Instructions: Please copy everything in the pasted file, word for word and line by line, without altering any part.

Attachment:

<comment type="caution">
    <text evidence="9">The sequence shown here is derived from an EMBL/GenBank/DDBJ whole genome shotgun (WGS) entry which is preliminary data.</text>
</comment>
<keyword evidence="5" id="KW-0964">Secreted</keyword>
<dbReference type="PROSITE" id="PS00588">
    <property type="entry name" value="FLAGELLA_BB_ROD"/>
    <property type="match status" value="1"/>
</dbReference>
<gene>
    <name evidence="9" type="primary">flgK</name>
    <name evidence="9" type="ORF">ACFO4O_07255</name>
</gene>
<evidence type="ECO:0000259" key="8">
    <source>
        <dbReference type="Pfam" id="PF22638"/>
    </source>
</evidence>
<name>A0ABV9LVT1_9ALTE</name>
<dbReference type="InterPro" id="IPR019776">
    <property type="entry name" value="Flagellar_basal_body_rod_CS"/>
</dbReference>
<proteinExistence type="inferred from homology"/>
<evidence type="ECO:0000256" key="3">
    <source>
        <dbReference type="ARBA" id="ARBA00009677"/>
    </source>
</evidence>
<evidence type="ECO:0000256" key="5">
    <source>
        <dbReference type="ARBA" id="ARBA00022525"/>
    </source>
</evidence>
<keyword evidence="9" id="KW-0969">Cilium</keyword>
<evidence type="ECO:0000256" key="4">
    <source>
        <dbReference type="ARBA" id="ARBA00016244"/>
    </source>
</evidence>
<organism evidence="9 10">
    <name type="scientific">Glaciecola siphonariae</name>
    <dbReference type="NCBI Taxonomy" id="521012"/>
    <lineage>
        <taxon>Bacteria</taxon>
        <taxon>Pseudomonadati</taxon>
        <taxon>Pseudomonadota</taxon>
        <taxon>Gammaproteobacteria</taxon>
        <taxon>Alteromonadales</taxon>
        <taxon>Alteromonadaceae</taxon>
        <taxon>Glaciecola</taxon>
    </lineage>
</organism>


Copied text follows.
<comment type="caution">
    <text evidence="9">The sequence shown here is derived from an EMBL/GenBank/DDBJ whole genome shotgun (WGS) entry which is preliminary data.</text>
</comment>
<keyword evidence="5" id="KW-0964">Secreted</keyword>
<dbReference type="PROSITE" id="PS00588">
    <property type="entry name" value="FLAGELLA_BB_ROD"/>
    <property type="match status" value="1"/>
</dbReference>
<gene>
    <name evidence="9" type="primary">flgK</name>
    <name evidence="9" type="ORF">ACFO4O_07255</name>
</gene>
<evidence type="ECO:0000259" key="8">
    <source>
        <dbReference type="Pfam" id="PF22638"/>
    </source>
</evidence>
<name>A0ABV9LVT1_9ALTE</name>
<dbReference type="InterPro" id="IPR019776">
    <property type="entry name" value="Flagellar_basal_body_rod_CS"/>
</dbReference>
<proteinExistence type="inferred from homology"/>
<evidence type="ECO:0000256" key="3">
    <source>
        <dbReference type="ARBA" id="ARBA00009677"/>
    </source>
</evidence>
<evidence type="ECO:0000256" key="5">
    <source>
        <dbReference type="ARBA" id="ARBA00022525"/>
    </source>
</evidence>
<keyword evidence="9" id="KW-0969">Cilium</keyword>
<evidence type="ECO:0000256" key="4">
    <source>
        <dbReference type="ARBA" id="ARBA00016244"/>
    </source>
</evidence>
<organism evidence="9 10">
    <name type="scientific">Glaciecola siphonariae</name>
    <dbReference type="NCBI Taxonomy" id="521012"/>
    <lineage>
        <taxon>Bacteria</taxon>
        <taxon>Pseudomonadati</taxon>
        <taxon>Pseudomonadota</taxon>
        <taxon>Gammaproteobacteria</taxon>
        <taxon>Alteromonadales</taxon>
        <taxon>Alteromonadaceae</taxon>
        <taxon>Glaciecola</taxon>
    </lineage>
</organism>